Data-driven small business lending startup On Deck this morning announced a $17 million expansion to its Series D round of funding, bringing the round to $59 million. The investors this time are Google Ventures and PayPal co-founder and venture capitalist Peter Thiel and Industry Ventures. In February, the company closed $42 million in financing led by Institutional Venture Partners, with participation from RRE Ventures, SAP Ventures and First Round Capital. Last summer, the company closed a $100 million credit facility led by Goldman Sachs.

What will the company do with all this money?

"Shoring up the balance sheet is always a good thing," says Noah Breslow, On Deck's CEO. The company's loan volume grew 25% in the first quarter of 2013, compared to the fourth quarter of 2012. "We can use the money to accelerate our product development and our marketing initiatives as we try to reach more small business owners around the country," he says.

On Deck has loaned $450 million to date, and plans to lend about that much in 2013. Breslow says this represents "tens of thousands" of loans, he prefers not to give a specific number.

The company offers loans to small businesses from its website, using a homegrown credit scoring system called On Deck Score. "It's the Main Street equivalent of FICO," Breslow says. On Deck approves loans in five to ten minutes, Breslow says, and the funding is provided within a day. "It's about as complicated as applying for a credit card," he says.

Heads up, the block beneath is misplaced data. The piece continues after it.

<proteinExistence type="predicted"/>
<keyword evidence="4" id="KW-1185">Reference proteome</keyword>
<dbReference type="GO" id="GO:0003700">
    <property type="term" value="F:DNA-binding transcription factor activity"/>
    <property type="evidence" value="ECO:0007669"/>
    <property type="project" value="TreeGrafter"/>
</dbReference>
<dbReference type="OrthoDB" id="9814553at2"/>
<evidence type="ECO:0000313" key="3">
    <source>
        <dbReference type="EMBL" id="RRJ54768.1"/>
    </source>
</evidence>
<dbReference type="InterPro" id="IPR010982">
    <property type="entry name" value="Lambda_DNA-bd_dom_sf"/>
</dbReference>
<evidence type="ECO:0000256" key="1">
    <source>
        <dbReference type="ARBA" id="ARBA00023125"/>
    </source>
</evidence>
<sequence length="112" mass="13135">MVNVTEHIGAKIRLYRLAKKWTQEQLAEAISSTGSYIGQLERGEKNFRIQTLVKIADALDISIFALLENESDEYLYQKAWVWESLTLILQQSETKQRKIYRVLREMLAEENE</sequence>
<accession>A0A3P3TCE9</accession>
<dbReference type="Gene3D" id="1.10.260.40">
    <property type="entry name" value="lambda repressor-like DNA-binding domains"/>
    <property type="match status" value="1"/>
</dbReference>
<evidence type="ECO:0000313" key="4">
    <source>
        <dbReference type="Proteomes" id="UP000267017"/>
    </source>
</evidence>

On Deck collects information on small business owners' personal and business credit profiles as well as the cash flow and transaction activity of the business, public records, online banking records and social data, including Google Places' reviews and rankings of retail establishments. "What we've learned is no single data source carries the day, it's really this mosaic of different data sources together," Breslow says. "Some businesses have very strong footprints in one data source but not another. We think it's about the aggregation of all of them and the intelligence to know which ones to use when that's a lot of the special sauce behind our company."

The default rate is a single digit and loss rates have been declining for the last three years, Breslow says, as the company has improved its models and scaled up.

The company charges interest rates of 18-36% on three to eighteen-month loans. "We recognize that the rates are different and more than a traditional bank, but the service we're providing is a lot faster and more efficient," Breslow says.

Customers typically use the loans to invest in things like buying inventory, remodeling, and marketing.

In the traditional bank model, a borrower usually comes to a branch and the banker does a site visit to the business before making the loan. Online, of course, none of this is possible. "We have to do the digital equivalent," Breslow says, looking at data on the business for fraud patterns and red flags, such as an owner who lives three states away from his business.